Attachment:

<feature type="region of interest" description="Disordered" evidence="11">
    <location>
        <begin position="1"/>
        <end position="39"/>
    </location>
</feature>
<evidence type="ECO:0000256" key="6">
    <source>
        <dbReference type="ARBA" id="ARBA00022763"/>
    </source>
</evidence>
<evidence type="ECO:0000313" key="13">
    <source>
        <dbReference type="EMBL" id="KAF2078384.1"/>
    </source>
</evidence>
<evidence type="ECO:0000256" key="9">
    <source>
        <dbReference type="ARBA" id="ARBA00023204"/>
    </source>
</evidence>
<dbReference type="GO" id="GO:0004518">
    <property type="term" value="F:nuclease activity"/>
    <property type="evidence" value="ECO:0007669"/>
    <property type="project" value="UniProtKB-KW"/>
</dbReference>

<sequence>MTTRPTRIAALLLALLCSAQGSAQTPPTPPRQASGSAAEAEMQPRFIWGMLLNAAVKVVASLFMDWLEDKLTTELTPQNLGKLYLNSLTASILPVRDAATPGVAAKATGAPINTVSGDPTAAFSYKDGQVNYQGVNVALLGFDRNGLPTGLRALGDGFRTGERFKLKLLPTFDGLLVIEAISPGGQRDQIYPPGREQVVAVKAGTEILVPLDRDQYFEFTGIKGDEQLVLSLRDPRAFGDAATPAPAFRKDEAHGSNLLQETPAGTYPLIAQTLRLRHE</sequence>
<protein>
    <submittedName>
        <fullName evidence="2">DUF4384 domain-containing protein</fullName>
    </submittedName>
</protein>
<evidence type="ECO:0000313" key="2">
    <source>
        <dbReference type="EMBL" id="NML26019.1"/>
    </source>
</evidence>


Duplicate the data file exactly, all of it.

<feature type="region of interest" description="Disordered" evidence="11">
    <location>
        <begin position="1"/>
        <end position="39"/>
    </location>
</feature>
<evidence type="ECO:0000256" key="6">
    <source>
        <dbReference type="ARBA" id="ARBA00022763"/>
    </source>
</evidence>
<evidence type="ECO:0000313" key="13">
    <source>
        <dbReference type="EMBL" id="KAF2078384.1"/>
    </source>
</evidence>
<evidence type="ECO:0000256" key="9">
    <source>
        <dbReference type="ARBA" id="ARBA00023204"/>
    </source>
</evidence>
<dbReference type="GO" id="GO:0004518">
    <property type="term" value="F:nuclease activity"/>
    <property type="evidence" value="ECO:0007669"/>
    <property type="project" value="UniProtKB-KW"/>
</dbReference>

<sequence>MTTRPTRIAALLLALLCSAQGSAQTPPTPPRQASGSAAEAEMQPRFIWGMLLNAAVKVVASLFMDWLEDKLTTELTPQNLGKLYLNSLTASILPVRDAATPGVAAKATGAPINTVSGDPTAAFSYKDGQVNYQGVNVALLGFDRNGLPTGLRALGDGFRTGERFKLKLLPTFDGLLVIEAISPGGQRDQIYPPGREQVVAVKAGTEILVPLDRDQYFEFTGIKGDEQLVLSLRDPRAFGDAATPAPAFRKDEAHGSNLLQETPAGTYPLIAQTLRLRHE</sequence>
<protein>
    <submittedName>
        <fullName evidence="2">DUF4384 domain-containing protein</fullName>
    </submittedName>
</protein>
<evidence type="ECO:0000313" key="2">
    <source>
        <dbReference type="EMBL" id="NML26019.1"/>
    </source>
</evidence>